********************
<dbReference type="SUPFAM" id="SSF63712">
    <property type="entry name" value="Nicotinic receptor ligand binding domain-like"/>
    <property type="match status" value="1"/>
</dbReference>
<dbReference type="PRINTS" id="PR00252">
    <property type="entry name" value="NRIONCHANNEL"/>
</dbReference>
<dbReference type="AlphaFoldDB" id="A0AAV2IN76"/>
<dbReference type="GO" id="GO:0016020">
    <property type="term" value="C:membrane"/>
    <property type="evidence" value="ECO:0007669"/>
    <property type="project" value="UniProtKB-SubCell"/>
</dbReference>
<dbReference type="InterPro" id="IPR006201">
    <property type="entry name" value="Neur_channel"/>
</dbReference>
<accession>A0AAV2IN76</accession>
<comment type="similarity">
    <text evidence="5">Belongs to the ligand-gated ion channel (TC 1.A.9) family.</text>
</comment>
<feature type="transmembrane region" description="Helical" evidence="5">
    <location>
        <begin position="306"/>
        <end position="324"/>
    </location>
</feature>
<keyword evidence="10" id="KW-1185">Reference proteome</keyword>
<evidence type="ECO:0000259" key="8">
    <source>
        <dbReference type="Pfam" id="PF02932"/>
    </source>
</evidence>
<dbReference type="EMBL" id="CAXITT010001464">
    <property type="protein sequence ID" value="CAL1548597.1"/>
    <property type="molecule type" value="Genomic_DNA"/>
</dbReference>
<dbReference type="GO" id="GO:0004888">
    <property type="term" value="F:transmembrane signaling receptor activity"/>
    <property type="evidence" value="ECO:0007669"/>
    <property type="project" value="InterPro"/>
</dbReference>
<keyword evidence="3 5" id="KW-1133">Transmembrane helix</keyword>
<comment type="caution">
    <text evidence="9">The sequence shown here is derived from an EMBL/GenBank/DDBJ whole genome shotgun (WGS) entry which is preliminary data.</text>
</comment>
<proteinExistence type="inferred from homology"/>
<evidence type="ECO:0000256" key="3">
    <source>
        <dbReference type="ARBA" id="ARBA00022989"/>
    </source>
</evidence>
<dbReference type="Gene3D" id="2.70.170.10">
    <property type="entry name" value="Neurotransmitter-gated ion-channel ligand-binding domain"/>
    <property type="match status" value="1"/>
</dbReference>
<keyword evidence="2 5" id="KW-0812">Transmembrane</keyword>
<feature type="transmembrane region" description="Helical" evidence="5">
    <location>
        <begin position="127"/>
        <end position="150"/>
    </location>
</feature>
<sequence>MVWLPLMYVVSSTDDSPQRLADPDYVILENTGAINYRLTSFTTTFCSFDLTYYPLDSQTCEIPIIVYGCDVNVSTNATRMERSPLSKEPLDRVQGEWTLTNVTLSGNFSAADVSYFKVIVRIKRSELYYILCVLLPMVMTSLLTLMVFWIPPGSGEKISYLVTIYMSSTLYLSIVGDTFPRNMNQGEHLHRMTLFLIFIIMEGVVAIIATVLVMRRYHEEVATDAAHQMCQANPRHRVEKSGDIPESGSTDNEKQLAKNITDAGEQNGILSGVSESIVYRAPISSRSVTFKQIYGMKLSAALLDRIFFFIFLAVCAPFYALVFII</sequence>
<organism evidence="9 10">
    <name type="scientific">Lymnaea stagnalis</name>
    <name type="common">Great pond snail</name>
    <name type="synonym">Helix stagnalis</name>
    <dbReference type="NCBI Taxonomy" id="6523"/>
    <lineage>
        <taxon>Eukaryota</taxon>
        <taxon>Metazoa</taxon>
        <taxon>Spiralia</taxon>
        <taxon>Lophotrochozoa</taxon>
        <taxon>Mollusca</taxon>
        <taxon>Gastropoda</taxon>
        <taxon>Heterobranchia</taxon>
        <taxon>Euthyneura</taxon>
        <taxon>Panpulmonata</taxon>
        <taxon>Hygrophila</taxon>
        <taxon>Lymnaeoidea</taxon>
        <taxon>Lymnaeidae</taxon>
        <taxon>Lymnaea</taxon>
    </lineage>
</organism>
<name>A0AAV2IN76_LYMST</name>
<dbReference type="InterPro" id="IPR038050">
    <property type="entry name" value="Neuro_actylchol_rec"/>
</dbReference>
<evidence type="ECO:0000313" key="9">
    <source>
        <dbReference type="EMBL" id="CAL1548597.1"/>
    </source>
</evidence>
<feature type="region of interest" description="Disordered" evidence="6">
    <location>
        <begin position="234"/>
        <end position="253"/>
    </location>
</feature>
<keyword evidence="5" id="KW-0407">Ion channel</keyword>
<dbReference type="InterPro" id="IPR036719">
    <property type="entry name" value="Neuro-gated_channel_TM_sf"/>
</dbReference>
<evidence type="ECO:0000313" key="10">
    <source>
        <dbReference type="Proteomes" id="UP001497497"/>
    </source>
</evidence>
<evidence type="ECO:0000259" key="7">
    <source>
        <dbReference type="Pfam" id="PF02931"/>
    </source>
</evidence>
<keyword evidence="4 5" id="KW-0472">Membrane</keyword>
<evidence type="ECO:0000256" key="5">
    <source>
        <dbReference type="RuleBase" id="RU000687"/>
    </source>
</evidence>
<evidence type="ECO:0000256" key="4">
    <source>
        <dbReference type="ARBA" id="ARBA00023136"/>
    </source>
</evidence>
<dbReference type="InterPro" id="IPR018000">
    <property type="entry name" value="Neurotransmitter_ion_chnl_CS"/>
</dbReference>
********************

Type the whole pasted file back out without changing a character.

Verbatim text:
<dbReference type="SUPFAM" id="SSF63712">
    <property type="entry name" value="Nicotinic receptor ligand binding domain-like"/>
    <property type="match status" value="1"/>
</dbReference>
<dbReference type="PRINTS" id="PR00252">
    <property type="entry name" value="NRIONCHANNEL"/>
</dbReference>
<dbReference type="AlphaFoldDB" id="A0AAV2IN76"/>
<dbReference type="GO" id="GO:0016020">
    <property type="term" value="C:membrane"/>
    <property type="evidence" value="ECO:0007669"/>
    <property type="project" value="UniProtKB-SubCell"/>
</dbReference>
<dbReference type="InterPro" id="IPR006201">
    <property type="entry name" value="Neur_channel"/>
</dbReference>
<accession>A0AAV2IN76</accession>
<comment type="similarity">
    <text evidence="5">Belongs to the ligand-gated ion channel (TC 1.A.9) family.</text>
</comment>
<feature type="transmembrane region" description="Helical" evidence="5">
    <location>
        <begin position="306"/>
        <end position="324"/>
    </location>
</feature>
<keyword evidence="10" id="KW-1185">Reference proteome</keyword>
<evidence type="ECO:0000259" key="8">
    <source>
        <dbReference type="Pfam" id="PF02932"/>
    </source>
</evidence>
<dbReference type="EMBL" id="CAXITT010001464">
    <property type="protein sequence ID" value="CAL1548597.1"/>
    <property type="molecule type" value="Genomic_DNA"/>
</dbReference>
<dbReference type="GO" id="GO:0004888">
    <property type="term" value="F:transmembrane signaling receptor activity"/>
    <property type="evidence" value="ECO:0007669"/>
    <property type="project" value="InterPro"/>
</dbReference>
<keyword evidence="3 5" id="KW-1133">Transmembrane helix</keyword>
<comment type="caution">
    <text evidence="9">The sequence shown here is derived from an EMBL/GenBank/DDBJ whole genome shotgun (WGS) entry which is preliminary data.</text>
</comment>
<proteinExistence type="inferred from homology"/>
<evidence type="ECO:0000256" key="3">
    <source>
        <dbReference type="ARBA" id="ARBA00022989"/>
    </source>
</evidence>
<dbReference type="Gene3D" id="2.70.170.10">
    <property type="entry name" value="Neurotransmitter-gated ion-channel ligand-binding domain"/>
    <property type="match status" value="1"/>
</dbReference>
<keyword evidence="2 5" id="KW-0812">Transmembrane</keyword>
<feature type="transmembrane region" description="Helical" evidence="5">
    <location>
        <begin position="127"/>
        <end position="150"/>
    </location>
</feature>
<sequence>MVWLPLMYVVSSTDDSPQRLADPDYVILENTGAINYRLTSFTTTFCSFDLTYYPLDSQTCEIPIIVYGCDVNVSTNATRMERSPLSKEPLDRVQGEWTLTNVTLSGNFSAADVSYFKVIVRIKRSELYYILCVLLPMVMTSLLTLMVFWIPPGSGEKISYLVTIYMSSTLYLSIVGDTFPRNMNQGEHLHRMTLFLIFIIMEGVVAIIATVLVMRRYHEEVATDAAHQMCQANPRHRVEKSGDIPESGSTDNEKQLAKNITDAGEQNGILSGVSESIVYRAPISSRSVTFKQIYGMKLSAALLDRIFFFIFLAVCAPFYALVFII</sequence>
<organism evidence="9 10">
    <name type="scientific">Lymnaea stagnalis</name>
    <name type="common">Great pond snail</name>
    <name type="synonym">Helix stagnalis</name>
    <dbReference type="NCBI Taxonomy" id="6523"/>
    <lineage>
        <taxon>Eukaryota</taxon>
        <taxon>Metazoa</taxon>
        <taxon>Spiralia</taxon>
        <taxon>Lophotrochozoa</taxon>
        <taxon>Mollusca</taxon>
        <taxon>Gastropoda</taxon>
        <taxon>Heterobranchia</taxon>
        <taxon>Euthyneura</taxon>
        <taxon>Panpulmonata</taxon>
        <taxon>Hygrophila</taxon>
        <taxon>Lymnaeoidea</taxon>
        <taxon>Lymnaeidae</taxon>
        <taxon>Lymnaea</taxon>
    </lineage>
</organism>
<name>A0AAV2IN76_LYMST</name>
<dbReference type="InterPro" id="IPR038050">
    <property type="entry name" value="Neuro_actylchol_rec"/>
</dbReference>
<evidence type="ECO:0000313" key="9">
    <source>
        <dbReference type="EMBL" id="CAL1548597.1"/>
    </source>
</evidence>
<feature type="region of interest" description="Disordered" evidence="6">
    <location>
        <begin position="234"/>
        <end position="253"/>
    </location>
</feature>
<keyword evidence="5" id="KW-0407">Ion channel</keyword>
<dbReference type="InterPro" id="IPR036719">
    <property type="entry name" value="Neuro-gated_channel_TM_sf"/>
</dbReference>
<evidence type="ECO:0000313" key="10">
    <source>
        <dbReference type="Proteomes" id="UP001497497"/>
    </source>
</evidence>
<evidence type="ECO:0000259" key="7">
    <source>
        <dbReference type="Pfam" id="PF02931"/>
    </source>
</evidence>
<keyword evidence="4 5" id="KW-0472">Membrane</keyword>
<evidence type="ECO:0000256" key="5">
    <source>
        <dbReference type="RuleBase" id="RU000687"/>
    </source>
</evidence>
<evidence type="ECO:0000256" key="4">
    <source>
        <dbReference type="ARBA" id="ARBA00023136"/>
    </source>
</evidence>
<dbReference type="InterPro" id="IPR018000">
    <property type="entry name" value="Neurotransmitter_ion_chnl_CS"/>
</dbReference>